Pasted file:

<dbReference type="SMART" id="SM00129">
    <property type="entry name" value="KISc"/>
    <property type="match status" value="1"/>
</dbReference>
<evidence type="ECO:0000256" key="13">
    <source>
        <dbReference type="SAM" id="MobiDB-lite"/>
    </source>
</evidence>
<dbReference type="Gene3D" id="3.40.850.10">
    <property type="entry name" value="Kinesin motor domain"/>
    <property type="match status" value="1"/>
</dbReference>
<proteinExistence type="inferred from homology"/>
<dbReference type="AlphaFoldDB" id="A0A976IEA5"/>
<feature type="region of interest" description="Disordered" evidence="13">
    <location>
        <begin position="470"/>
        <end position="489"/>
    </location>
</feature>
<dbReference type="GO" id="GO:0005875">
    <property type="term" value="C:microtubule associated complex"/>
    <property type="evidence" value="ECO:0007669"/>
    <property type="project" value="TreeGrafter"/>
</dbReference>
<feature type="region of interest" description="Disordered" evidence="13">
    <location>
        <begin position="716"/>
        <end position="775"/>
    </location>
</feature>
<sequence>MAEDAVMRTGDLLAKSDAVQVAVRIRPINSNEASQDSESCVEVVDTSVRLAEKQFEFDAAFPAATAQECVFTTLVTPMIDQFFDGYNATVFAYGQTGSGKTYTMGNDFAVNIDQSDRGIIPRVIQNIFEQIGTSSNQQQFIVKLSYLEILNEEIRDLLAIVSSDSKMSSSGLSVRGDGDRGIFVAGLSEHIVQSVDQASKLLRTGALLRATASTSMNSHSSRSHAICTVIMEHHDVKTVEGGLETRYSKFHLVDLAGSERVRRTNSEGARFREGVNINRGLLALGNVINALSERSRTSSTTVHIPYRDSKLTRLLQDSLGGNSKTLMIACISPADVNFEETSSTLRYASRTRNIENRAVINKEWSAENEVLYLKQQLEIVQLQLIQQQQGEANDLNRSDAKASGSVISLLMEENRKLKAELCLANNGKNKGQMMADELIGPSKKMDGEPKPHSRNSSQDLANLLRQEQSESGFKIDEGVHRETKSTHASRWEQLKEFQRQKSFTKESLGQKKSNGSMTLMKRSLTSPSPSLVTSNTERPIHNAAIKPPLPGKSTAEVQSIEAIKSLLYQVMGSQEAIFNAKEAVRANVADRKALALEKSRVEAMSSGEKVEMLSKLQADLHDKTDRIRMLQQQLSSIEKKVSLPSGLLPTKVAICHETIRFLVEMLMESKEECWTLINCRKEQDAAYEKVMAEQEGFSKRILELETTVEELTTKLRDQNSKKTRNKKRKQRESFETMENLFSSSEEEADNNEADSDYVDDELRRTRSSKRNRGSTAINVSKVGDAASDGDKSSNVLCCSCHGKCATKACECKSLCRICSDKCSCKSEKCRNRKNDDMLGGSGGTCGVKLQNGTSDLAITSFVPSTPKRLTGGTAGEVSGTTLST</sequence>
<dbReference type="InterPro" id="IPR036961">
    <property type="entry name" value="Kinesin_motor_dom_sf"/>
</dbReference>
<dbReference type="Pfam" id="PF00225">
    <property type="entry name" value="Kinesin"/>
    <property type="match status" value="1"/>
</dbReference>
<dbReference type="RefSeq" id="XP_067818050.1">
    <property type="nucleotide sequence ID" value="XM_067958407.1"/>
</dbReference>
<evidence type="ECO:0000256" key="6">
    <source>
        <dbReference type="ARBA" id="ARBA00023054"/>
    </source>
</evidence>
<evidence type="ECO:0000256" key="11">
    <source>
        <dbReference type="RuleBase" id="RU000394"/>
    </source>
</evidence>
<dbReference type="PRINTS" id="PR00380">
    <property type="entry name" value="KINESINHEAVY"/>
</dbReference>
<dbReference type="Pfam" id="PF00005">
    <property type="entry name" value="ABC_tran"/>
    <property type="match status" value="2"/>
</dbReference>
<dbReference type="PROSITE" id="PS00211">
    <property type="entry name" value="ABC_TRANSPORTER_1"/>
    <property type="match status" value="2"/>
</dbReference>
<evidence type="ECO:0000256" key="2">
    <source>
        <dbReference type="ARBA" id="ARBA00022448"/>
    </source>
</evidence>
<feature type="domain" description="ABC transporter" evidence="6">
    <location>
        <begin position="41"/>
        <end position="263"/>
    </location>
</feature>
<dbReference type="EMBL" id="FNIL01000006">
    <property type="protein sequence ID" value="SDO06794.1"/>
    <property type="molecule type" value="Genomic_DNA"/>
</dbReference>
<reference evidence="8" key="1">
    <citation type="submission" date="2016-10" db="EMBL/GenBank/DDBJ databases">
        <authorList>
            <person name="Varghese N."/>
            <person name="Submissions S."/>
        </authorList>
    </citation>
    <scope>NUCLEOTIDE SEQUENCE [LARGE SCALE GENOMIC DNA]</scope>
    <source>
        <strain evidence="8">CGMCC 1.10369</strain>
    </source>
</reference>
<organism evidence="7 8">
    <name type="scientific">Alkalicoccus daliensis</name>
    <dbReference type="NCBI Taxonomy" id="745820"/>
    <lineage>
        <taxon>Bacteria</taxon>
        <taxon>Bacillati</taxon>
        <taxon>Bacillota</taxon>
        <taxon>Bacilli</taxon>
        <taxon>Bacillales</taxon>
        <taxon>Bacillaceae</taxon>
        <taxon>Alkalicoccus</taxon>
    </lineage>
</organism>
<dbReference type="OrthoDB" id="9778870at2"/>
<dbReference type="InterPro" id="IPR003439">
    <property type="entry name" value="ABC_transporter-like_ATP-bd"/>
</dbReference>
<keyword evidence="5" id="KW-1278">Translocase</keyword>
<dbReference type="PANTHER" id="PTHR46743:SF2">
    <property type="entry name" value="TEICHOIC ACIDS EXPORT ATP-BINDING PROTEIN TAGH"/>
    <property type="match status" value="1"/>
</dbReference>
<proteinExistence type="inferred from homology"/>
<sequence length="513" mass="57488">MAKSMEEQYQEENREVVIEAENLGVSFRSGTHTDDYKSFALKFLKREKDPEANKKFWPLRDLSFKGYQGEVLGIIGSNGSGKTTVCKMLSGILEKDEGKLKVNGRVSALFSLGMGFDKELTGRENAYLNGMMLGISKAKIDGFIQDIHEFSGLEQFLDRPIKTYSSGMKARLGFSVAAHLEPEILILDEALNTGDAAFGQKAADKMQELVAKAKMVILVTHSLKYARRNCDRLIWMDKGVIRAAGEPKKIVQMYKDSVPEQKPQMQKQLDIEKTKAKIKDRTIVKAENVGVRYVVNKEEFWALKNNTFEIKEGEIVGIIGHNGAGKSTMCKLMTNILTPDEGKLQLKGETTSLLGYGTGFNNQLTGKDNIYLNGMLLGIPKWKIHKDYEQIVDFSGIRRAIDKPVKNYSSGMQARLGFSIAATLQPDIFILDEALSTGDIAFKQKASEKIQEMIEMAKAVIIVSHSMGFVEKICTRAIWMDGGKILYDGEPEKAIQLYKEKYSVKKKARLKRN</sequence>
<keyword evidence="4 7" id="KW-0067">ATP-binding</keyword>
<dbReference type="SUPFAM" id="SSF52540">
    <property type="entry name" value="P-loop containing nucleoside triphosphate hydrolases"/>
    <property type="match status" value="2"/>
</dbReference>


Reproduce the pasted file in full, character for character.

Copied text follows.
<dbReference type="SMART" id="SM00129">
    <property type="entry name" value="KISc"/>
    <property type="match status" value="1"/>
</dbReference>
<evidence type="ECO:0000256" key="13">
    <source>
        <dbReference type="SAM" id="MobiDB-lite"/>
    </source>
</evidence>
<dbReference type="Gene3D" id="3.40.850.10">
    <property type="entry name" value="Kinesin motor domain"/>
    <property type="match status" value="1"/>
</dbReference>
<proteinExistence type="inferred from homology"/>
<dbReference type="AlphaFoldDB" id="A0A976IEA5"/>
<feature type="region of interest" description="Disordered" evidence="13">
    <location>
        <begin position="470"/>
        <end position="489"/>
    </location>
</feature>
<dbReference type="GO" id="GO:0005875">
    <property type="term" value="C:microtubule associated complex"/>
    <property type="evidence" value="ECO:0007669"/>
    <property type="project" value="TreeGrafter"/>
</dbReference>
<feature type="region of interest" description="Disordered" evidence="13">
    <location>
        <begin position="716"/>
        <end position="775"/>
    </location>
</feature>
<sequence>MAEDAVMRTGDLLAKSDAVQVAVRIRPINSNEASQDSESCVEVVDTSVRLAEKQFEFDAAFPAATAQECVFTTLVTPMIDQFFDGYNATVFAYGQTGSGKTYTMGNDFAVNIDQSDRGIIPRVIQNIFEQIGTSSNQQQFIVKLSYLEILNEEIRDLLAIVSSDSKMSSSGLSVRGDGDRGIFVAGLSEHIVQSVDQASKLLRTGALLRATASTSMNSHSSRSHAICTVIMEHHDVKTVEGGLETRYSKFHLVDLAGSERVRRTNSEGARFREGVNINRGLLALGNVINALSERSRTSSTTVHIPYRDSKLTRLLQDSLGGNSKTLMIACISPADVNFEETSSTLRYASRTRNIENRAVINKEWSAENEVLYLKQQLEIVQLQLIQQQQGEANDLNRSDAKASGSVISLLMEENRKLKAELCLANNGKNKGQMMADELIGPSKKMDGEPKPHSRNSSQDLANLLRQEQSESGFKIDEGVHRETKSTHASRWEQLKEFQRQKSFTKESLGQKKSNGSMTLMKRSLTSPSPSLVTSNTERPIHNAAIKPPLPGKSTAEVQSIEAIKSLLYQVMGSQEAIFNAKEAVRANVADRKALALEKSRVEAMSSGEKVEMLSKLQADLHDKTDRIRMLQQQLSSIEKKVSLPSGLLPTKVAICHETIRFLVEMLMESKEECWTLINCRKEQDAAYEKVMAEQEGFSKRILELETTVEELTTKLRDQNSKKTRNKKRKQRESFETMENLFSSSEEEADNNEADSDYVDDELRRTRSSKRNRGSTAINVSKVGDAASDGDKSSNVLCCSCHGKCATKACECKSLCRICSDKCSCKSEKCRNRKNDDMLGGSGGTCGVKLQNGTSDLAITSFVPSTPKRLTGGTAGEVSGTTLST</sequence>
<dbReference type="InterPro" id="IPR036961">
    <property type="entry name" value="Kinesin_motor_dom_sf"/>
</dbReference>
<dbReference type="Pfam" id="PF00225">
    <property type="entry name" value="Kinesin"/>
    <property type="match status" value="1"/>
</dbReference>
<dbReference type="RefSeq" id="XP_067818050.1">
    <property type="nucleotide sequence ID" value="XM_067958407.1"/>
</dbReference>
<evidence type="ECO:0000256" key="6">
    <source>
        <dbReference type="ARBA" id="ARBA00023054"/>
    </source>
</evidence>
<evidence type="ECO:0000256" key="11">
    <source>
        <dbReference type="RuleBase" id="RU000394"/>
    </source>
</evidence>
<dbReference type="PRINTS" id="PR00380">
    <property type="entry name" value="KINESINHEAVY"/>
</dbReference>
<dbReference type="Pfam" id="PF00005">
    <property type="entry name" value="ABC_tran"/>
    <property type="match status" value="2"/>
</dbReference>
<dbReference type="PROSITE" id="PS00211">
    <property type="entry name" value="ABC_TRANSPORTER_1"/>
    <property type="match status" value="2"/>
</dbReference>
<evidence type="ECO:0000256" key="2">
    <source>
        <dbReference type="ARBA" id="ARBA00022448"/>
    </source>
</evidence>
<feature type="domain" description="ABC transporter" evidence="6">
    <location>
        <begin position="41"/>
        <end position="263"/>
    </location>
</feature>
<dbReference type="EMBL" id="FNIL01000006">
    <property type="protein sequence ID" value="SDO06794.1"/>
    <property type="molecule type" value="Genomic_DNA"/>
</dbReference>
<reference evidence="8" key="1">
    <citation type="submission" date="2016-10" db="EMBL/GenBank/DDBJ databases">
        <authorList>
            <person name="Varghese N."/>
            <person name="Submissions S."/>
        </authorList>
    </citation>
    <scope>NUCLEOTIDE SEQUENCE [LARGE SCALE GENOMIC DNA]</scope>
    <source>
        <strain evidence="8">CGMCC 1.10369</strain>
    </source>
</reference>
<organism evidence="7 8">
    <name type="scientific">Alkalicoccus daliensis</name>
    <dbReference type="NCBI Taxonomy" id="745820"/>
    <lineage>
        <taxon>Bacteria</taxon>
        <taxon>Bacillati</taxon>
        <taxon>Bacillota</taxon>
        <taxon>Bacilli</taxon>
        <taxon>Bacillales</taxon>
        <taxon>Bacillaceae</taxon>
        <taxon>Alkalicoccus</taxon>
    </lineage>
</organism>
<dbReference type="OrthoDB" id="9778870at2"/>
<dbReference type="InterPro" id="IPR003439">
    <property type="entry name" value="ABC_transporter-like_ATP-bd"/>
</dbReference>
<keyword evidence="5" id="KW-1278">Translocase</keyword>
<dbReference type="PANTHER" id="PTHR46743:SF2">
    <property type="entry name" value="TEICHOIC ACIDS EXPORT ATP-BINDING PROTEIN TAGH"/>
    <property type="match status" value="1"/>
</dbReference>
<proteinExistence type="inferred from homology"/>
<sequence length="513" mass="57488">MAKSMEEQYQEENREVVIEAENLGVSFRSGTHTDDYKSFALKFLKREKDPEANKKFWPLRDLSFKGYQGEVLGIIGSNGSGKTTVCKMLSGILEKDEGKLKVNGRVSALFSLGMGFDKELTGRENAYLNGMMLGISKAKIDGFIQDIHEFSGLEQFLDRPIKTYSSGMKARLGFSVAAHLEPEILILDEALNTGDAAFGQKAADKMQELVAKAKMVILVTHSLKYARRNCDRLIWMDKGVIRAAGEPKKIVQMYKDSVPEQKPQMQKQLDIEKTKAKIKDRTIVKAENVGVRYVVNKEEFWALKNNTFEIKEGEIVGIIGHNGAGKSTMCKLMTNILTPDEGKLQLKGETTSLLGYGTGFNNQLTGKDNIYLNGMLLGIPKWKIHKDYEQIVDFSGIRRAIDKPVKNYSSGMQARLGFSIAATLQPDIFILDEALSTGDIAFKQKASEKIQEMIEMAKAVIIVSHSMGFVEKICTRAIWMDGGKILYDGEPEKAIQLYKEKYSVKKKARLKRN</sequence>
<keyword evidence="4 7" id="KW-0067">ATP-binding</keyword>
<dbReference type="SUPFAM" id="SSF52540">
    <property type="entry name" value="P-loop containing nucleoside triphosphate hydrolases"/>
    <property type="match status" value="2"/>
</dbReference>